Details of the government orders were published on an online database tracking online content removal requests, and they show the orders extended to tweets by a state minister, an opposition member of the Indian Parliament, journalists and others. They included posts criticizing Indian Prime Minister Narendra Modi, as well as photos of people receiving medical care in the street as hospitals overflow.
The New York Times reports that government officials said the posts could “incite panic, used images out of context, and could hinder its response to the pandemic.” The Times reports that the government also sent similar requests to Facebook, but the company did not immediately respond to a request for comment.
The takedowns could ignite battles between the Indian government and tech giants about the future of online speech.
Journalists, academics and activists widely criticized the Indian government for censoring political speech about a worsening public health crisis. The companies' handling of those requests is a test of their repeated commitments to preserve free speech around the world. But at the same time, the companies are aggressively trying to expand their footprints in India's critical market as more and more people come online.
The takedowns, which were first reported by the Indian technology policy website Medianama, come as the Biden administration promised under pressure to provide more aid to India as the country reached a record for the most coronavirus fatalities in a single day. The stunning surge has overwhelmed hospitals, and oxygen supplies are running dangerously low. Crematoriums in some cities are running around-the-clock as the death toll mounts.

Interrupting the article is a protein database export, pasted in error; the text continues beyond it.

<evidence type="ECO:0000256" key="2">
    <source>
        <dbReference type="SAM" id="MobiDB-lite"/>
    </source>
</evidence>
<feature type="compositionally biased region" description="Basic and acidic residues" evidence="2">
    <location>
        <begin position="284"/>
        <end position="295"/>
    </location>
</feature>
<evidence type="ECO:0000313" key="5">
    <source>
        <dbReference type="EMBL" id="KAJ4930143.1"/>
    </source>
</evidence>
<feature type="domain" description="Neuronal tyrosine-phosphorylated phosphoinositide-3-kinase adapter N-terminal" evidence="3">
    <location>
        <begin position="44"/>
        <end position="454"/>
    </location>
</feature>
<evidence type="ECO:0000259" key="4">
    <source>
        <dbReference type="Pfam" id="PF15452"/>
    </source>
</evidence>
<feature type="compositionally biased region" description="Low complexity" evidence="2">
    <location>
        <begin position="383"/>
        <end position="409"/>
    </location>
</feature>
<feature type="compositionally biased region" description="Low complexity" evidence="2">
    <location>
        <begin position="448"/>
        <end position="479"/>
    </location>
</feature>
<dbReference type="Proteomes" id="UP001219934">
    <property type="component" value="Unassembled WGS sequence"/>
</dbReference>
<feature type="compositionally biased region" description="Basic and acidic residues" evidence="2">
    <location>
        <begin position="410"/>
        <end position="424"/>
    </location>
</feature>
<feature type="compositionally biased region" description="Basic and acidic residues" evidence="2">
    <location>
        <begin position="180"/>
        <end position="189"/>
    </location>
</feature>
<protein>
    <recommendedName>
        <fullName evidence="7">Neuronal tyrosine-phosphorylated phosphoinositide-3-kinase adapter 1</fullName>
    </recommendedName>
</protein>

“It's hard to imagine more core political speech at a more serious time,” Evelyn Douek, a lecturer at Harvard Law School who researches online speech, tweeted. “India v. platforms is the most [important] battle for online speech right now.”
As countries around the globe consider new regulations to rein in content on social media, Nilay Patel, editor in chief of the technology news publication the Verge, said the situation could have far-reaching implications.
“The heart of the argument that platforms have their own free speech rights to moderate as they want is right here: a government telling Twitter what to do, and Twitter being made to comply even though it is obviously the wrong thing to do,” he wrote on Twitter.
Ian Bassin, the founder and director of the nonprofit Protect Democracy, called Twitter to reinstate the posts: